So, long story, slightly shorter... They fight... A LOT.  Most of it is cool.  Not the long fight sequence in the beginning.  Some of those moves were the chopped and sped-up to the point of ridiculousness (yes, I am aware of the irony of calling something ridiculous in a movie that has a paramilitary sniper guy who only fires arrows, a witch, a kid bitten by a radioactive spider and capable of catching cars, two men flying around at supersonic speeds in metal personal suits and lights on their hands, feet, and chests, and a woman who looks like Scarlett Johansson and does what she does exists - all bananas, I know).  Unfortunately, as much fun as a good fight scene is, I know I have mentioned it before, I like a good villain in my action movies.  The villain in this movie was not up to par for the level of damage he helped usher along.  He was junior varsity at best and somehow managed to baffle major league players like Tony Stark (with all his security and tech).  Good actor.  Actually, all the acting was laudable.  It's the story that was a bit difficult to accept.  You get the explanation of the opposing sides, but you don't really walk away caring or disliking the position of either of them.  I would have preferred them to go-in, but it felt like the characters and writers were all pulling their punches up until the very end of the movie - and then when they could have really done something dramatic, they pulled the final punch instead of letting them swing like Gennady Golovkin.  They incorporated a fair amount of superheroes in this including Spider Man and Ant Man, but there were a few that were noticeably excluded.  I can only assume that the budget for the including big, angry green guy would have broken the bank.  There were no X-Men, Hulks of any gender, Punisher, Fantastic 4 or really anyone significant in the Marvel Universe aside from Spidey.  It would probably have been tough to give them all something to do.  But what they did do was mostly fun to watch.  

This was a decently crafted story with some real emotional gravitas that you don't expect. In no particular order, the best things about this movie were 1) there was NO Sam Jackson; 2) Spiderman was a fresh set up for a relaunch that even had Marissa Tomei as Aunt Mae; and 3) T'Challa/Black Panther got busy in this flick!  It's good enough to see in IMax.  Hell, it's good enough for you to pay for at least one additional 3D IMax ticket.  It's not perfect, but it's a nice way to start the summer blockbuster season (looking forward to Z-Men: Apocalypse, Star Trek: Beyond, Now You See Me 2, and even The Final Master).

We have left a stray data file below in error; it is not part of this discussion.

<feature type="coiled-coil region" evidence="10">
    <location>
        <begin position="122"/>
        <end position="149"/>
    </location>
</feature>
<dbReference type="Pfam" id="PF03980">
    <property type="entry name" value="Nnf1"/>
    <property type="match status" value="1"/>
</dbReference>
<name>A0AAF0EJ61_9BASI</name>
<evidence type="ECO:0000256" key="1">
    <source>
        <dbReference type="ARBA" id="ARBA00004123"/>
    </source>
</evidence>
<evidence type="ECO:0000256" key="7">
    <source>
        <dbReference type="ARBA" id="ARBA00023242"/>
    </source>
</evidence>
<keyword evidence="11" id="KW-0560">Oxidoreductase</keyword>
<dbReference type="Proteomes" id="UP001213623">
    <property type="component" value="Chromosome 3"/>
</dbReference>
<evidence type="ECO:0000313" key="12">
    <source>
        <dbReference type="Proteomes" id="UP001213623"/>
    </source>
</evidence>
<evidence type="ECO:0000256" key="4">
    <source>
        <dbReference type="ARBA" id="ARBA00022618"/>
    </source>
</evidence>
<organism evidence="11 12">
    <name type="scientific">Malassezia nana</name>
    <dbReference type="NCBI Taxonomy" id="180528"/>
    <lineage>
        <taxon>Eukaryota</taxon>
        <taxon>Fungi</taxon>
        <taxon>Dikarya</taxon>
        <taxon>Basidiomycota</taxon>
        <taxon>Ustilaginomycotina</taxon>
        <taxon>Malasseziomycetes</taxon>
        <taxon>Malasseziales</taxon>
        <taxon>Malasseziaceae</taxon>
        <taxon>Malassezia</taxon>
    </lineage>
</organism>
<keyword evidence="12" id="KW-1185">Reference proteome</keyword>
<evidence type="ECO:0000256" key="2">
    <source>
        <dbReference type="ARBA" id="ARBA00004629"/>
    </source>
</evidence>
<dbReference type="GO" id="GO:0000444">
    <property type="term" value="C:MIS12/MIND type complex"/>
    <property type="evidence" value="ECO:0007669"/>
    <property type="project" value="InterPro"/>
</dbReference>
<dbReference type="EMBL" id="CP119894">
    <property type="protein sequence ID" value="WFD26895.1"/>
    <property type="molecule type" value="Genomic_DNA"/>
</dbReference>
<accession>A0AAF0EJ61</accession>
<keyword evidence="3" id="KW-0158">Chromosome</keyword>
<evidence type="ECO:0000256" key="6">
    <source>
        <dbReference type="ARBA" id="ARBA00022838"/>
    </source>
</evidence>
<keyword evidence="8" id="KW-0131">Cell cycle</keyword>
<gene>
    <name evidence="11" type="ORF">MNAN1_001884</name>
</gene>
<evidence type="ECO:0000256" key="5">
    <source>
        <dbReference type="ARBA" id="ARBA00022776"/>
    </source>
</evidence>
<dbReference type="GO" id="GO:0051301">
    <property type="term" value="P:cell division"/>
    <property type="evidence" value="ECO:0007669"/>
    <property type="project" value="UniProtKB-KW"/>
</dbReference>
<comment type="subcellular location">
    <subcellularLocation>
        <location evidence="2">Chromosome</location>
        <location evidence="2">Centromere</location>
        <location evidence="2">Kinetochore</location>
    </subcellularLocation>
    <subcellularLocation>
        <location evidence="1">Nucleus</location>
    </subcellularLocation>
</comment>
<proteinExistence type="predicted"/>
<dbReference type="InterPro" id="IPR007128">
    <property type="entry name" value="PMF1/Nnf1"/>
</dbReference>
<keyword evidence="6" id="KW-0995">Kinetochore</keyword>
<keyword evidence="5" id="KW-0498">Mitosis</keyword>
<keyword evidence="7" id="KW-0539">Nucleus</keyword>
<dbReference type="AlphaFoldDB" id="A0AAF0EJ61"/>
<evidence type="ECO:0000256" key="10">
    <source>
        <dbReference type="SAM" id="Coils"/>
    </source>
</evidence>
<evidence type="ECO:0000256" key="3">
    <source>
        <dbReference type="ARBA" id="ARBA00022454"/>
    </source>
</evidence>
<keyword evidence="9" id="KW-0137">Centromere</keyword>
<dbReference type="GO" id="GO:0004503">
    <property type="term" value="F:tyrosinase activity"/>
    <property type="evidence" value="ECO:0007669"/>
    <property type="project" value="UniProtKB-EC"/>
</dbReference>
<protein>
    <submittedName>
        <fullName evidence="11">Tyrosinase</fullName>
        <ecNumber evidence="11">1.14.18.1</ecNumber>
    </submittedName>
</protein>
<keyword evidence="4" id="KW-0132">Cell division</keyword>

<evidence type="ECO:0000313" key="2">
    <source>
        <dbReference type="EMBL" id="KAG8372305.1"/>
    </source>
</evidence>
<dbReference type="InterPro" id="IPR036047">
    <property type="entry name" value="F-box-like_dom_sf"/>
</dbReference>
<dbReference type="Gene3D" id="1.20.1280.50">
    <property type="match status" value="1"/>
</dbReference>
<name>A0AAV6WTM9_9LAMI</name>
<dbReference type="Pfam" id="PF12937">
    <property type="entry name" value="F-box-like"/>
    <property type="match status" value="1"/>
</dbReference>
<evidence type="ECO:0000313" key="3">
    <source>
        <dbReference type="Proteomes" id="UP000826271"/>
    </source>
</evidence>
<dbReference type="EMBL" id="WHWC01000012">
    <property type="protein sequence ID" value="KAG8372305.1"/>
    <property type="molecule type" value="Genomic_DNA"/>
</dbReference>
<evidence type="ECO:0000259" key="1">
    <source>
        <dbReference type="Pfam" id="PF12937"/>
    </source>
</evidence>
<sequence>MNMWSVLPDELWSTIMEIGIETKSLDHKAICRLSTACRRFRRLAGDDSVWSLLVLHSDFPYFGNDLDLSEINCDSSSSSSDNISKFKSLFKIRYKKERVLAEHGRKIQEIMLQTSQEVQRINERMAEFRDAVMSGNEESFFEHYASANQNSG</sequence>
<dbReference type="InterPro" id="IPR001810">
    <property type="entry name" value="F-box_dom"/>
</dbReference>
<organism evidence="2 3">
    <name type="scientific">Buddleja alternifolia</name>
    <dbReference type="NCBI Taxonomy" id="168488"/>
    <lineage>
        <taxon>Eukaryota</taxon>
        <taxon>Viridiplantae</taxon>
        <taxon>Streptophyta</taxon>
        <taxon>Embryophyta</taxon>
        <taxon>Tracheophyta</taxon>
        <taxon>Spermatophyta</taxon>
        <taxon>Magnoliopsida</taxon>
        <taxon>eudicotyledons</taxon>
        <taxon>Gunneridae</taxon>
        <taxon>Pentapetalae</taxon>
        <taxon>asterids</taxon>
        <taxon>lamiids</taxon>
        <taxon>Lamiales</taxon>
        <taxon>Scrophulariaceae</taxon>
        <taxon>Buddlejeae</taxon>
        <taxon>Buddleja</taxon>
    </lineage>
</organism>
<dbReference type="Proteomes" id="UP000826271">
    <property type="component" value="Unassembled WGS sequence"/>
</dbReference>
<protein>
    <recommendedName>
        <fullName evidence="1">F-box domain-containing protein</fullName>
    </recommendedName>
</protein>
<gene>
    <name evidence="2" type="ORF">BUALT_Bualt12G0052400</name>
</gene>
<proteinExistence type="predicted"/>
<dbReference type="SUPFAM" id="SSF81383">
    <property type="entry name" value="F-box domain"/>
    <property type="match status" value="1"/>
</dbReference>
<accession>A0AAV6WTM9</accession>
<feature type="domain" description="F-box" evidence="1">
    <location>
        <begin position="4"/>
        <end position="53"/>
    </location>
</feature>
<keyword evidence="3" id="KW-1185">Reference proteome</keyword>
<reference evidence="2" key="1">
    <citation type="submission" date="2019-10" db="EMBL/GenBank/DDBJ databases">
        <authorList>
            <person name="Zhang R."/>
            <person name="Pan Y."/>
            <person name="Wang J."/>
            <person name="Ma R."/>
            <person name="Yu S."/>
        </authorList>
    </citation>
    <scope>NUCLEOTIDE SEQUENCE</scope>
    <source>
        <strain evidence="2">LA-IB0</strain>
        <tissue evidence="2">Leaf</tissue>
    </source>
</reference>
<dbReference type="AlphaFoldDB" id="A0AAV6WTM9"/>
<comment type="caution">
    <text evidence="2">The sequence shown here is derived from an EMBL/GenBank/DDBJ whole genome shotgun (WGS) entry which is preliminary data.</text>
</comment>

IMTHATDUDE gives Captain America: Civil War: 4

5 = You should be about halfway to the theatre by now… Well… GET!
4 = Definitely worth the bread. Niiice.
3 = I won’t cuss anybody out and demand my paper back.
2 = Somewhere SOUTH of under-whelmed./I know it has a pulse, but…
1 = Not a good look. They played me AND I played myself.




I'm not exactly sure how I felt about sitting in a Williamsburg, Brooklyn theatre full of white millennials laughing hysterically at the comedic use of the N-word by Key and Peele.  It was a little disconcerting.  And full disclosure - I don't like cats... more specifically, I don't like house cats.  That said, Keanu was a little cute in an "I still don't want one in my apartment" kind of way.  But, once I put those things aside, I was able to laugh a sufficient amount to consider this a legit flick and worth seeing.  I wouldn't recommend making plans around seeing it.  It's not as good as some of the more recent comedies like Let's Be Cops, Dope, Trainwreck, Deadpool, or 50 Shades of Grey. It is, however, funny enough to see in the theatre or to pay and rent when it hits Amazon Instant or On-Demand in a couple of months.

Jordan Peele & Alex Rubens  - Writers
Directed by Peter Atencio  
Keegan-Michael Key - Clarence
Jordan Peele - Rell Williams
Tiffany Haddish - Hi-C
Method Man - Cheddar
Luis Guzman - Bacon
Will Forte - Hulka


Rell Williams (Peele) has just been dumped and loses the only thing he has going for him - Keanu, his kitten. His cousin and best friend, Clarence (Key) decides to join him in his quest to find and reclaim Keanu.  They end up posing as drug dealer/assassins, which cause them to get in just a little bit of trouble with real drug dealers/killers known as the Blips (folks who've been kicked out of the Bloods and the Crips - funny).  There's a little bit of character growth for both Rell and Clarence in this comedy that gives a slightly different twist to the "fish out of water" theme.  

There were some amusing George Michael bits that ran throughout the film.  Peele is still the funnier of the comedy pair in my book (Obama translator aside).  Good amount of laughs, lots of N-Words - but all within a context that made sense from a black improv comedic point of view, and the character arcs that take Rell and Clarence from somewhat pathetic man-boys (in different ways) to full grown men.  

It's worth a look, but not if you're expecting hilarity.  It's a slow Saturday afternoon or date night flick that is sufficient for sh#s and giggles as they say (probably a better laugh if you get lit first,  but I won't make fun of you for spending your bread on it anyway.